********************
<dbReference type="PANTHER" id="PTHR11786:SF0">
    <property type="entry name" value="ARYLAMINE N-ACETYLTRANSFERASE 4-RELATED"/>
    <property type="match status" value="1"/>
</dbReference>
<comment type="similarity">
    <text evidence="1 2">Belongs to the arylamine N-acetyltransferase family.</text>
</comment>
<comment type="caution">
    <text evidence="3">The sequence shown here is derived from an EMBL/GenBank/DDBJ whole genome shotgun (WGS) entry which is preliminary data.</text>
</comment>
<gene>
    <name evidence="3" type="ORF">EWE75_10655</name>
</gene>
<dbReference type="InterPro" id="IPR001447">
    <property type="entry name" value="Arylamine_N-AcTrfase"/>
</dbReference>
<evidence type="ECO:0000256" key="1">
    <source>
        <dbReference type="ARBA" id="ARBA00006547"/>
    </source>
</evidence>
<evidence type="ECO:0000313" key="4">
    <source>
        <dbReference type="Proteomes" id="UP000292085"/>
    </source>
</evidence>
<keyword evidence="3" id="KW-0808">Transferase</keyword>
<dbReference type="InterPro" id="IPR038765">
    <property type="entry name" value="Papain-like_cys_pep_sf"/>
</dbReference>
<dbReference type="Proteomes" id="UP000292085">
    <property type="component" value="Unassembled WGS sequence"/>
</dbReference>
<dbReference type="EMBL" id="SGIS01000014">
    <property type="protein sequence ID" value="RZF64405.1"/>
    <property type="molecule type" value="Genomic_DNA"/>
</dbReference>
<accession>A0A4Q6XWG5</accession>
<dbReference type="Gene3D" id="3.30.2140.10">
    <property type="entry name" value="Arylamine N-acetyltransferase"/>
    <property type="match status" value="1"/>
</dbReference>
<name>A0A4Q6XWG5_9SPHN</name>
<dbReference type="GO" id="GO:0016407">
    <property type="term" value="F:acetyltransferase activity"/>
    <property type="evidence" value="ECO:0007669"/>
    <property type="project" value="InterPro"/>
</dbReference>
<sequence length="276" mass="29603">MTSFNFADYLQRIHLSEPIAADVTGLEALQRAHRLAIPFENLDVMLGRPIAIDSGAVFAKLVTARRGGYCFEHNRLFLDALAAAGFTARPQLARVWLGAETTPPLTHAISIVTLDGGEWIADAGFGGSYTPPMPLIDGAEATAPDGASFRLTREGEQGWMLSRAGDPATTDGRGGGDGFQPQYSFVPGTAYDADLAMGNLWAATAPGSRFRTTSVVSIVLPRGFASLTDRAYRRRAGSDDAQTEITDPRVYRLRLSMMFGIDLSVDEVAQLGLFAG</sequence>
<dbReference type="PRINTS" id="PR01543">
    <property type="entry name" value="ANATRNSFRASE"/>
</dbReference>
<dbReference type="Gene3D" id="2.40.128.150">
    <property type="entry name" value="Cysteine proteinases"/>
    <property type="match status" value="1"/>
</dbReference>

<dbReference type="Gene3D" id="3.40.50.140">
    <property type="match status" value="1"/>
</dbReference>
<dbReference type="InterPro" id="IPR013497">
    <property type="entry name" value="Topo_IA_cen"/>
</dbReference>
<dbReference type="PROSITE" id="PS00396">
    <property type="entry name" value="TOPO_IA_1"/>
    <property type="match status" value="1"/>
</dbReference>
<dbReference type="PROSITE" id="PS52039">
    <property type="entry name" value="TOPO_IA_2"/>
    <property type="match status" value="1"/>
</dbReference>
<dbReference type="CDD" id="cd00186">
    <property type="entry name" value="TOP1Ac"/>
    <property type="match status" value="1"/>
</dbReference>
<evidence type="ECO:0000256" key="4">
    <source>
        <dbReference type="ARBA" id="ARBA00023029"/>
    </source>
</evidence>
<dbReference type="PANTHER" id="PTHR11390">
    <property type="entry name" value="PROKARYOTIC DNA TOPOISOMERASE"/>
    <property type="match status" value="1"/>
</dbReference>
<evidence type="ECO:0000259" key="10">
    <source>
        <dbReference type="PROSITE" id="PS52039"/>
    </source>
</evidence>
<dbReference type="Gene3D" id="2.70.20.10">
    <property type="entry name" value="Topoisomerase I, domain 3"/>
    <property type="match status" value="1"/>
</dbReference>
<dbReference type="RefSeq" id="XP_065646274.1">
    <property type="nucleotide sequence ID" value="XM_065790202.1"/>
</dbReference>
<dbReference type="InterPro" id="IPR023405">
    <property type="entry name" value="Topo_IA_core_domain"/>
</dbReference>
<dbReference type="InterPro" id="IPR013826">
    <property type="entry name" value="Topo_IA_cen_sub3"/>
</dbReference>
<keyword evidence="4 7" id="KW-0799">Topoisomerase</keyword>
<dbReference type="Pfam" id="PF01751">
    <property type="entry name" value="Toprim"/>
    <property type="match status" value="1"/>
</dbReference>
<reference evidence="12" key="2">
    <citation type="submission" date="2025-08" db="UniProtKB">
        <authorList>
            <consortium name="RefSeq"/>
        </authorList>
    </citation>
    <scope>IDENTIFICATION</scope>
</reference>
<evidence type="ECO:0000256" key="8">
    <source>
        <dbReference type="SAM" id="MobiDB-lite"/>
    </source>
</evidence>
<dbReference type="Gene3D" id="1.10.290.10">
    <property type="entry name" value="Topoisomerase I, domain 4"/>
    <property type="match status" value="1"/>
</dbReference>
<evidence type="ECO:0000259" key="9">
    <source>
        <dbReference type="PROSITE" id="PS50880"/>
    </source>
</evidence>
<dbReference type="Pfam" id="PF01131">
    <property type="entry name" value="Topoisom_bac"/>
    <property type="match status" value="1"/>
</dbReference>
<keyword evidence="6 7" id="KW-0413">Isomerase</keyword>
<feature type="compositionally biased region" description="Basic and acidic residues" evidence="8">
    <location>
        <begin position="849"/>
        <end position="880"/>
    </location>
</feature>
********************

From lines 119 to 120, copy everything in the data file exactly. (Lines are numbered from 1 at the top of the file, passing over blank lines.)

</evidence>
<dbReference type="Gene3D" id="1.10.290.10">